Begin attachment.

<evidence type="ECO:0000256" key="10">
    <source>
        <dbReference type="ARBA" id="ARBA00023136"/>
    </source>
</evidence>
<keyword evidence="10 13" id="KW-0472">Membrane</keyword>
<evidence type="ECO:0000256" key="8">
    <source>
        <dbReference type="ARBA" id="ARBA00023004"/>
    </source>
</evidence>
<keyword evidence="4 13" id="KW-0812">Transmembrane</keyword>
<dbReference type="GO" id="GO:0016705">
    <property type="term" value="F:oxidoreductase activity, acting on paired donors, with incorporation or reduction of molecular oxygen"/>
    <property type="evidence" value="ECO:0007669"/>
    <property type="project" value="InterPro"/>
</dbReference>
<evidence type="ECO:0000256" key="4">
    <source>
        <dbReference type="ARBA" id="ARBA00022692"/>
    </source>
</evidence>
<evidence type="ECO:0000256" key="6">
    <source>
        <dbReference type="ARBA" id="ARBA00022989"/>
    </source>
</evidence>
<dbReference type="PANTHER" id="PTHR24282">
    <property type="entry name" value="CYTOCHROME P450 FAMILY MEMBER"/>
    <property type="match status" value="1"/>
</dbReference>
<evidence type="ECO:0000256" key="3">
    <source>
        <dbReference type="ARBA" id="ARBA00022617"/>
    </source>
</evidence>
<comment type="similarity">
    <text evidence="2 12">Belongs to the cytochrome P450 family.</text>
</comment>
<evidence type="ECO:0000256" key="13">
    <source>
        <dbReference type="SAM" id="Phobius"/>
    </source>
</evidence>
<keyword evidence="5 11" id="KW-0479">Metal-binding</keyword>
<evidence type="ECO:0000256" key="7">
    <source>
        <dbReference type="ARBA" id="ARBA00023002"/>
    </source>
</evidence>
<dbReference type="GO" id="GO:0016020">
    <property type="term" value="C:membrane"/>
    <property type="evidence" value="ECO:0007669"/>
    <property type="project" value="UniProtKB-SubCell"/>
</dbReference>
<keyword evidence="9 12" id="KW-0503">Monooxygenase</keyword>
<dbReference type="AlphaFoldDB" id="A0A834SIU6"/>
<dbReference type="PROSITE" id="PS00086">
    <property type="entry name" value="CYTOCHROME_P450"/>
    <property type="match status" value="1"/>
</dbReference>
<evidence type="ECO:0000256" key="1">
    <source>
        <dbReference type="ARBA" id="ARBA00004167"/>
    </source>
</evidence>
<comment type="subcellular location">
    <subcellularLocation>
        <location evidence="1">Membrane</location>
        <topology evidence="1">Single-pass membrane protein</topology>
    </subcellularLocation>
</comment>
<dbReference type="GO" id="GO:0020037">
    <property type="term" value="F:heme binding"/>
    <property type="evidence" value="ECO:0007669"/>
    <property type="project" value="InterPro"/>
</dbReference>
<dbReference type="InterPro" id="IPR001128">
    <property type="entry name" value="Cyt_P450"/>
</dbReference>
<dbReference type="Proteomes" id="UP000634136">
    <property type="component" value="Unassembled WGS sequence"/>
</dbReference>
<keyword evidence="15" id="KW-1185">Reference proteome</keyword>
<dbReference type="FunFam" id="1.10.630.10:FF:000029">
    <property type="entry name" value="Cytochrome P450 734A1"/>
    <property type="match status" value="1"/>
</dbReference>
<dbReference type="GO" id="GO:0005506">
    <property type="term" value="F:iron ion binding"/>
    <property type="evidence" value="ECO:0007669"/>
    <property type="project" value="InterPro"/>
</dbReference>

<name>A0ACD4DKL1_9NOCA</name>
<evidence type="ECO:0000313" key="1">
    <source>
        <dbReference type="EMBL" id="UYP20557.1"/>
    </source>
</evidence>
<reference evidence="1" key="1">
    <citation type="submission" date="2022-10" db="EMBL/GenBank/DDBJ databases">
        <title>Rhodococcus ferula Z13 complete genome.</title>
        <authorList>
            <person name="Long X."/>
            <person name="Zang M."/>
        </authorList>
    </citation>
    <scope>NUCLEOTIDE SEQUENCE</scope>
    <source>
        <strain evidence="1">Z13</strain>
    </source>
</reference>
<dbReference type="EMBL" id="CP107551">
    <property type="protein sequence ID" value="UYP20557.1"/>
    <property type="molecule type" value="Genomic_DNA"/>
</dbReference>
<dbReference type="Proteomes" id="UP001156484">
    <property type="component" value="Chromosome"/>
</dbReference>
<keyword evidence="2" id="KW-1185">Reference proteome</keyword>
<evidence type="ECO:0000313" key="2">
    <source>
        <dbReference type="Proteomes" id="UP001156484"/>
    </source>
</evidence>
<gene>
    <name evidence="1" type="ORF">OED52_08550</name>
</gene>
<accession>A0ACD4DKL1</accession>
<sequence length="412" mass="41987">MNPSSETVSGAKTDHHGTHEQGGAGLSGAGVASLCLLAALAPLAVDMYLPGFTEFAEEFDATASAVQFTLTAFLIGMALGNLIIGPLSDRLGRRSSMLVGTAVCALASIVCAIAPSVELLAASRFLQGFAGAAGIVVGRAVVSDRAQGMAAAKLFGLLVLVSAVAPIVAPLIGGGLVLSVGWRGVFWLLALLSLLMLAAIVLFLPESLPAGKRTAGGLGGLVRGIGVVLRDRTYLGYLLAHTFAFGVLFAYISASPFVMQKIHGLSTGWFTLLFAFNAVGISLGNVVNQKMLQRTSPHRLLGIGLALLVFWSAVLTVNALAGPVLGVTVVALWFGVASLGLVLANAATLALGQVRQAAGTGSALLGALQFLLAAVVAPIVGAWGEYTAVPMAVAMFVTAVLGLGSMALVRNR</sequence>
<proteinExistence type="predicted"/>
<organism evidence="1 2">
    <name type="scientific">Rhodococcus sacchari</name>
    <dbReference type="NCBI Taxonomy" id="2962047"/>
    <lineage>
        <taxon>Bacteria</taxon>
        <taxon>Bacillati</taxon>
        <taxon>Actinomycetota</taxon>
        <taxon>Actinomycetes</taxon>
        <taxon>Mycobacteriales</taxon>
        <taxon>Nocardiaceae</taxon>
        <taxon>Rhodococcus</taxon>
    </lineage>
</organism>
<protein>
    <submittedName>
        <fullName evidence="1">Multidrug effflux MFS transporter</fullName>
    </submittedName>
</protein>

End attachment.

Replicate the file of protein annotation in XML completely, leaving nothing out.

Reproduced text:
<evidence type="ECO:0000256" key="10">
    <source>
        <dbReference type="ARBA" id="ARBA00023136"/>
    </source>
</evidence>
<keyword evidence="10 13" id="KW-0472">Membrane</keyword>
<evidence type="ECO:0000256" key="8">
    <source>
        <dbReference type="ARBA" id="ARBA00023004"/>
    </source>
</evidence>
<keyword evidence="4 13" id="KW-0812">Transmembrane</keyword>
<dbReference type="GO" id="GO:0016705">
    <property type="term" value="F:oxidoreductase activity, acting on paired donors, with incorporation or reduction of molecular oxygen"/>
    <property type="evidence" value="ECO:0007669"/>
    <property type="project" value="InterPro"/>
</dbReference>
<evidence type="ECO:0000256" key="4">
    <source>
        <dbReference type="ARBA" id="ARBA00022692"/>
    </source>
</evidence>
<evidence type="ECO:0000256" key="6">
    <source>
        <dbReference type="ARBA" id="ARBA00022989"/>
    </source>
</evidence>
<dbReference type="PANTHER" id="PTHR24282">
    <property type="entry name" value="CYTOCHROME P450 FAMILY MEMBER"/>
    <property type="match status" value="1"/>
</dbReference>
<evidence type="ECO:0000256" key="3">
    <source>
        <dbReference type="ARBA" id="ARBA00022617"/>
    </source>
</evidence>
<comment type="similarity">
    <text evidence="2 12">Belongs to the cytochrome P450 family.</text>
</comment>
<evidence type="ECO:0000256" key="13">
    <source>
        <dbReference type="SAM" id="Phobius"/>
    </source>
</evidence>
<keyword evidence="5 11" id="KW-0479">Metal-binding</keyword>
<evidence type="ECO:0000256" key="7">
    <source>
        <dbReference type="ARBA" id="ARBA00023002"/>
    </source>
</evidence>
<dbReference type="GO" id="GO:0016020">
    <property type="term" value="C:membrane"/>
    <property type="evidence" value="ECO:0007669"/>
    <property type="project" value="UniProtKB-SubCell"/>
</dbReference>
<keyword evidence="9 12" id="KW-0503">Monooxygenase</keyword>
<dbReference type="AlphaFoldDB" id="A0A834SIU6"/>
<dbReference type="PROSITE" id="PS00086">
    <property type="entry name" value="CYTOCHROME_P450"/>
    <property type="match status" value="1"/>
</dbReference>
<evidence type="ECO:0000256" key="1">
    <source>
        <dbReference type="ARBA" id="ARBA00004167"/>
    </source>
</evidence>
<comment type="subcellular location">
    <subcellularLocation>
        <location evidence="1">Membrane</location>
        <topology evidence="1">Single-pass membrane protein</topology>
    </subcellularLocation>
</comment>
<dbReference type="GO" id="GO:0020037">
    <property type="term" value="F:heme binding"/>
    <property type="evidence" value="ECO:0007669"/>
    <property type="project" value="InterPro"/>
</dbReference>
<dbReference type="InterPro" id="IPR001128">
    <property type="entry name" value="Cyt_P450"/>
</dbReference>
<dbReference type="Proteomes" id="UP000634136">
    <property type="component" value="Unassembled WGS sequence"/>
</dbReference>
<keyword evidence="15" id="KW-1185">Reference proteome</keyword>
<dbReference type="FunFam" id="1.10.630.10:FF:000029">
    <property type="entry name" value="Cytochrome P450 734A1"/>
    <property type="match status" value="1"/>
</dbReference>
<dbReference type="GO" id="GO:0005506">
    <property type="term" value="F:iron ion binding"/>
    <property type="evidence" value="ECO:0007669"/>
    <property type="project" value="InterPro"/>
</dbReference>

<name>A0ACD4DKL1_9NOCA</name>
<evidence type="ECO:0000313" key="1">
    <source>
        <dbReference type="EMBL" id="UYP20557.1"/>
    </source>
</evidence>
<reference evidence="1" key="1">
    <citation type="submission" date="2022-10" db="EMBL/GenBank/DDBJ databases">
        <title>Rhodococcus ferula Z13 complete genome.</title>
        <authorList>
            <person name="Long X."/>
            <person name="Zang M."/>
        </authorList>
    </citation>
    <scope>NUCLEOTIDE SEQUENCE</scope>
    <source>
        <strain evidence="1">Z13</strain>
    </source>
</reference>
<dbReference type="EMBL" id="CP107551">
    <property type="protein sequence ID" value="UYP20557.1"/>
    <property type="molecule type" value="Genomic_DNA"/>
</dbReference>
<dbReference type="Proteomes" id="UP001156484">
    <property type="component" value="Chromosome"/>
</dbReference>
<keyword evidence="2" id="KW-1185">Reference proteome</keyword>
<evidence type="ECO:0000313" key="2">
    <source>
        <dbReference type="Proteomes" id="UP001156484"/>
    </source>
</evidence>
<gene>
    <name evidence="1" type="ORF">OED52_08550</name>
</gene>
<accession>A0ACD4DKL1</accession>
<sequence length="412" mass="41987">MNPSSETVSGAKTDHHGTHEQGGAGLSGAGVASLCLLAALAPLAVDMYLPGFTEFAEEFDATASAVQFTLTAFLIGMALGNLIIGPLSDRLGRRSSMLVGTAVCALASIVCAIAPSVELLAASRFLQGFAGAAGIVVGRAVVSDRAQGMAAAKLFGLLVLVSAVAPIVAPLIGGGLVLSVGWRGVFWLLALLSLLMLAAIVLFLPESLPAGKRTAGGLGGLVRGIGVVLRDRTYLGYLLAHTFAFGVLFAYISASPFVMQKIHGLSTGWFTLLFAFNAVGISLGNVVNQKMLQRTSPHRLLGIGLALLVFWSAVLTVNALAGPVLGVTVVALWFGVASLGLVLANAATLALGQVRQAAGTGSALLGALQFLLAAVVAPIVGAWGEYTAVPMAVAMFVTAVLGLGSMALVRNR</sequence>
<proteinExistence type="predicted"/>
<organism evidence="1 2">
    <name type="scientific">Rhodococcus sacchari</name>
    <dbReference type="NCBI Taxonomy" id="2962047"/>
    <lineage>
        <taxon>Bacteria</taxon>
        <taxon>Bacillati</taxon>
        <taxon>Actinomycetota</taxon>
        <taxon>Actinomycetes</taxon>
        <taxon>Mycobacteriales</taxon>
        <taxon>Nocardiaceae</taxon>
        <taxon>Rhodococcus</taxon>
    </lineage>
</organism>
<protein>
    <submittedName>
        <fullName evidence="1">Multidrug effflux MFS transporter</fullName>
    </submittedName>
</protein>